PO4 sedimantationoccurnot occurnot occur
Time required for treatment5-30 daysa few days5-6 days
Energy requirementlowlowhigh
Efficiency qualitylowhighhigh
BOD removalfairgoodgood
Suspended solid removalfairgoodgood
Harvesting costhighlow

Table 2.

Comparison of wastetreatment ponds in terms of various criteria

10. Conclusion

The water flows from lands into aquatic environments contribute enormous amounts of organic matters and plants nutrients to the aquatic systems which give rise to eutrophication and pollution. With increased urbanization the need for sewage treatment plants (STP) became more important. Wastewater treatment which is applied to improve or upgrade the quality of a wastewater involves physical, chemical and biological processes in primary, secondary or tertiary stages.More sewage plants are designed to remove solids (primary process), followed by a secondary process which involves either activated sludge or trickling filters to reduce the Biological Oxygen Demand (BOD).Removal of the nutrients left after secondary treatment is possible by a variety of processes, one of which involves growth and harvesting of algae from the effluents: others involve ion exchance electro chemical, electrodialysis, reserve osmosis, distillation, chemical precipitation as tertiaryprocesses. However initial cost as well as operating cost of wastewater treatment plant including primary, secondary or advanced stages is highly expensive.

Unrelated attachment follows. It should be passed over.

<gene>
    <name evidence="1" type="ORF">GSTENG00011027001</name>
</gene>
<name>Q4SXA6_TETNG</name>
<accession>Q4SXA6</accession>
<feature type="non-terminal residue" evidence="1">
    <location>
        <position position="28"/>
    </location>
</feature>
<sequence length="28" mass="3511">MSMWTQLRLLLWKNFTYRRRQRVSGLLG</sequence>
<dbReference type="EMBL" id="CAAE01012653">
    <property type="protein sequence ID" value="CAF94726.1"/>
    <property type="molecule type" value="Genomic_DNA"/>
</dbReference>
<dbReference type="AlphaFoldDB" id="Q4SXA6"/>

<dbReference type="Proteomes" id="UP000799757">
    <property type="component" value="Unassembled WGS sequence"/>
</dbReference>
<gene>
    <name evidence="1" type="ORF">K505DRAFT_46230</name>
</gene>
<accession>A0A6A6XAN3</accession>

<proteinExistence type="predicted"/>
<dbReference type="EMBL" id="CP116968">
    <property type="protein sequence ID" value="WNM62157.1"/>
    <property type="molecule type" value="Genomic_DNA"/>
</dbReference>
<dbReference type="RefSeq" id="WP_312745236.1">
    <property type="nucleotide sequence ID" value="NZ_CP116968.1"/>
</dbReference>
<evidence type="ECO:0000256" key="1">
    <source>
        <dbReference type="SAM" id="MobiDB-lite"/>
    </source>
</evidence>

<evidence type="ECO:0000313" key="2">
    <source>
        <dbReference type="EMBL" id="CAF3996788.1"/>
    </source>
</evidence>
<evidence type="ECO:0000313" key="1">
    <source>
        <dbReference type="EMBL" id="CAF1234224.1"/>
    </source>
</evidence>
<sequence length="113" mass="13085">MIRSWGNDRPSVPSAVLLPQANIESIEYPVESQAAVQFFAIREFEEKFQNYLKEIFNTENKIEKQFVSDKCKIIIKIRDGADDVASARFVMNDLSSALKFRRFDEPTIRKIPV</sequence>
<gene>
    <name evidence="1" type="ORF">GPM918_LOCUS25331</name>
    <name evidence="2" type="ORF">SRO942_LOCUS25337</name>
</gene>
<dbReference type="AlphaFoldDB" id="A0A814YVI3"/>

Recently, algae have become significant organisms for biological purification of wastewater since they are able to accumulate plant nutrients, heavy metals, pesticides, organic and inorganic toxic substances and radioactive matters in their cells/bodies with their bioaccumulation abilities. Particularly, biological wastewater treatment systems with micro algae have gained great importance in last 50 years and it is now widely accepted that algal wastewater treatment systems are as effective as conventional treatment systems.Removal rates of particularly high rate algal ponds are almost similar to conventional treatment methods but it is more efficient with lower retention time.With these spesific features algal wastewater treatment systems can be accepted as an significant low-cost alternatives to complex expensive treatment systems particularly for purification of municipal wastewaters.